Parasites of the Mind and Perversions of Language
Homeless people are commonly classified as “vagrants” or “transients.” The effect of such words — like the effect of words like “addicts” and “bums” — is to objectify and dehumanize them, to make them something other than people.
One of the most enduring myths about the homeless in Modesto and Stanislaus County is that they’ve been shipped in from other cities — they’re not our own. Despite evidence that the overwhelming number of homeless people in the region have local roots, the “other cities” origin narrative persists because it assists in a process of alienation; it marginalizes homeless people as outsiders and makes it easier to deem them unworthy of help.
Help itself is routinely discouraged by memes about “enabling” and bromides about “teaching a man to fish” or giving him “a hand up instead of a handout.” Instead of its positive connotation, “enabling” becomes a negative because it’s associated with encouraging bad habits.
In fact, we should be enabling more people with disabilities, not fewer. We should be feeding the hungry and comforting the afflicted. Perversions of language make it harder to think clearly about the realities of homelessness.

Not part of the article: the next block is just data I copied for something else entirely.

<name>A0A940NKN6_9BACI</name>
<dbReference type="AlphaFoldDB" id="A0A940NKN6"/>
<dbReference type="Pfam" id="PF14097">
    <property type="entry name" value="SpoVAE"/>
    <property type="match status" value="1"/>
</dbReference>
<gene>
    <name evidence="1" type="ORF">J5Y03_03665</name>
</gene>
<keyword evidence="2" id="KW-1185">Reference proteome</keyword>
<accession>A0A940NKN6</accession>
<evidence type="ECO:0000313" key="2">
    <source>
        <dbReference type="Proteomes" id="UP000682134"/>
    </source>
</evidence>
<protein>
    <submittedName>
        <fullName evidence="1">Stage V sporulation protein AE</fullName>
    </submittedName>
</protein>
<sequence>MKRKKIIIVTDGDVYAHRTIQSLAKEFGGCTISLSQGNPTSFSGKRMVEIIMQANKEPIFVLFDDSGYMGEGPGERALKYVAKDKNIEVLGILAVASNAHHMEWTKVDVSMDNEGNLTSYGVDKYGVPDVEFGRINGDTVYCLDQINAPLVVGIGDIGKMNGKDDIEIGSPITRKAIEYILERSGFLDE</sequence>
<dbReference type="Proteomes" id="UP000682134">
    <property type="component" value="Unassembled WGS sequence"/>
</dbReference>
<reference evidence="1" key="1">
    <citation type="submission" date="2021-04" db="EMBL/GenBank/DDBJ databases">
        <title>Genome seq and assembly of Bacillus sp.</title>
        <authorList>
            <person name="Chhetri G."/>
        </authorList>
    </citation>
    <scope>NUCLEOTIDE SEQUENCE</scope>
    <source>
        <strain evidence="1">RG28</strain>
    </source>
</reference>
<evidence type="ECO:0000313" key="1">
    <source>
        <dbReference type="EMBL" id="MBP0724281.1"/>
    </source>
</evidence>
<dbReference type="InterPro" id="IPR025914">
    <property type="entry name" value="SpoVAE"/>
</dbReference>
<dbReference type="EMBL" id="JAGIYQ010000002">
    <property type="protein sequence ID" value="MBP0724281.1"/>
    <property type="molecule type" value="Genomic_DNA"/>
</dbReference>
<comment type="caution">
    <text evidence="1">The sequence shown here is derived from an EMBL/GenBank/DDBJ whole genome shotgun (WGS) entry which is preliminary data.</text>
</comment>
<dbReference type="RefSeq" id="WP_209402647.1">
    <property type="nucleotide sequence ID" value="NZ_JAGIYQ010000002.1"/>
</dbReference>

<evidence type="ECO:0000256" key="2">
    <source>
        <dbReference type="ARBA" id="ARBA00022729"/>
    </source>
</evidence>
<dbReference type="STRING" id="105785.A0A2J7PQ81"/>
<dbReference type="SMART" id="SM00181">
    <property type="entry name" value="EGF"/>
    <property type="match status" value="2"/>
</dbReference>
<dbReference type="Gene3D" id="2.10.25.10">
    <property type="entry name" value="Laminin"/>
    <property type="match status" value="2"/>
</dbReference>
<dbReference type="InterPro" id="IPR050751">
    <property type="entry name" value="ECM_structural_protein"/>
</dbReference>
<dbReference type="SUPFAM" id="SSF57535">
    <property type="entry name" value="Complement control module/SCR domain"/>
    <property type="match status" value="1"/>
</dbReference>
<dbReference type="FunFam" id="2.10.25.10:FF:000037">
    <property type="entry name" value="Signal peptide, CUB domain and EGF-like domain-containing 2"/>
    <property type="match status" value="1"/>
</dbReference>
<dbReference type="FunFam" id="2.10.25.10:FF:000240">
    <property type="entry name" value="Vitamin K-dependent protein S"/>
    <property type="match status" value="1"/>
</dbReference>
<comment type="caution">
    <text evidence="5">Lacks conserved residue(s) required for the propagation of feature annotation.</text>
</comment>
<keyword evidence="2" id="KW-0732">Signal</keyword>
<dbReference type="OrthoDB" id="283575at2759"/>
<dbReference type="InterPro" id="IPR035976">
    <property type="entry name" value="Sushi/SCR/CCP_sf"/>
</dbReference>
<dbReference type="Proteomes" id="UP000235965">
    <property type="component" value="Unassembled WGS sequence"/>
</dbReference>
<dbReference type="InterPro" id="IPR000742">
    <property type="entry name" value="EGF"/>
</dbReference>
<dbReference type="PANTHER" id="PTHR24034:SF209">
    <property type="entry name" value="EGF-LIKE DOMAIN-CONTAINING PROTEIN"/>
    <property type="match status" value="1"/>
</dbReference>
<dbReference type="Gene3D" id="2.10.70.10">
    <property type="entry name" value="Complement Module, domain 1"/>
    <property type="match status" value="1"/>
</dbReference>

In a nation where wealth is seen as a sign of virtue, it follows that poverty must be a sign of vice. So it is that homeless people must “choose” homelessness and “don’t want help.”
It is true that after many attempts to make a living at poverty-level wages and after several rounds of failed “services,” many homeless people become exhausted and burnt out. They’ve discovered “help” is illusory and too often leads back to the streets. They’re also often damaged by the stress of extreme poverty.
Robert Sapolsky, Stanford’s MacArthur-Award winning brain neurologist, has found that the stress of poverty leads to brain damage. The damage increases in social contexts featuring great wealth disparity.
While the damaging effects of poverty on children are well known, it’s only recently that research by scientists like Sapolsky has revealed the damage to adults from extreme poverty. Chief among the effects of the prolonged stress of poverty is damage to the brain’s executive function — the part of the brain involved in making choices. The popular view — that poverty is caused by bad choices — confuses cause and effect. In fact, according to research by Sapolsky and others, the bad choices are an effect of poverty, not a cause.
One of the ways homeless people cope with the stress of extreme poverty is by forming small communities, groups they often refer to as “families.” Loosely associated with a local park, neighborhood, or along a river, homeless families provide their members with security from the bullies, thieves and belligerent young people who often prey on them. They also share food and other necessities.